This is an odd matter. Nobody discusses the sanctity of John Chrysostom despite his horrible words against the Jews, but we're all ready to condemn Thomas Aquinas. He lived in a time and context of state religion: crime against the Church meant crime against the Empire, so it was ordinary that heretics had to be considered as rebels and enemies of the State. The same vehemence was shared even by other saints worthy of veneration such as Cyril of Alexandria who used hard words against heretics. Don't look at the Church Fathers in the same eyes as we do in our days - first millennium Christians were even favourable to slavery, would you restore it in the name of the Church Fathers? Of course, not! Were they heretics or evil? NO! That was the condition the Church was living in those times, and it was valid in those days to have slavery, as well as putting heretics at the stake. The Church, while founded once and for all by God, is a work in progress as for what regards her power to transform the world - the secular world, I mean - according to the Gospel. And sometimes even the saints, being children of their times, thought according to the culture of their days. I don't see any reason to diminish the value of a saint for those reasons.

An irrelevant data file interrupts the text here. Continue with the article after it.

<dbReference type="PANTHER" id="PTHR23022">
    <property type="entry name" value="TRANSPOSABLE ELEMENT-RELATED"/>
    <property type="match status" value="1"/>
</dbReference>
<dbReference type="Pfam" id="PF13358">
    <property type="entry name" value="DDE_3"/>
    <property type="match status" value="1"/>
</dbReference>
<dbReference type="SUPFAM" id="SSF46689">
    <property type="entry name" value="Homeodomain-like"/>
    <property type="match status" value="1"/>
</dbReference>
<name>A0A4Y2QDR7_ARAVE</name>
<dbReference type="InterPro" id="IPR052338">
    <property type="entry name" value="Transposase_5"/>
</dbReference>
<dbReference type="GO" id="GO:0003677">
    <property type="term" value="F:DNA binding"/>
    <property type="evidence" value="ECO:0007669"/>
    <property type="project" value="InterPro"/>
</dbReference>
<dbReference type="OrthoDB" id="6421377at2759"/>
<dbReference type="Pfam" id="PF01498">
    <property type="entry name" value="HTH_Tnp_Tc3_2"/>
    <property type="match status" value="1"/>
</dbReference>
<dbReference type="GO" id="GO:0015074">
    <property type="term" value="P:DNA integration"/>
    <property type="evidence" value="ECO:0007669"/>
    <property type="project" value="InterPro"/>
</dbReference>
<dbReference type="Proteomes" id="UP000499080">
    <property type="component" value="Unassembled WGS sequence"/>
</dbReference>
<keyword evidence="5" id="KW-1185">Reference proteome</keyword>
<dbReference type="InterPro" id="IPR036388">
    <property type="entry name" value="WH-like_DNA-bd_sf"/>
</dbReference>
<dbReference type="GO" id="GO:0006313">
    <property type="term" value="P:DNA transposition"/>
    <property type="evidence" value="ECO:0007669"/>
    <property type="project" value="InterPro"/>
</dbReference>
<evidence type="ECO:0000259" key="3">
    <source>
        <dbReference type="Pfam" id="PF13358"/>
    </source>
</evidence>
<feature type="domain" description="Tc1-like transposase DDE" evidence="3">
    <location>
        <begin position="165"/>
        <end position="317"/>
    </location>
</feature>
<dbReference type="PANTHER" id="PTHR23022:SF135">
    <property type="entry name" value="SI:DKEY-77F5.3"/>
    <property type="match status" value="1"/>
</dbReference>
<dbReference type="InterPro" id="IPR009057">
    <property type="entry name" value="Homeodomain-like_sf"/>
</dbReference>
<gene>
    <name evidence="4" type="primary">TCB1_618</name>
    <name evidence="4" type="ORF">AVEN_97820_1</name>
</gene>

In Christ, Alex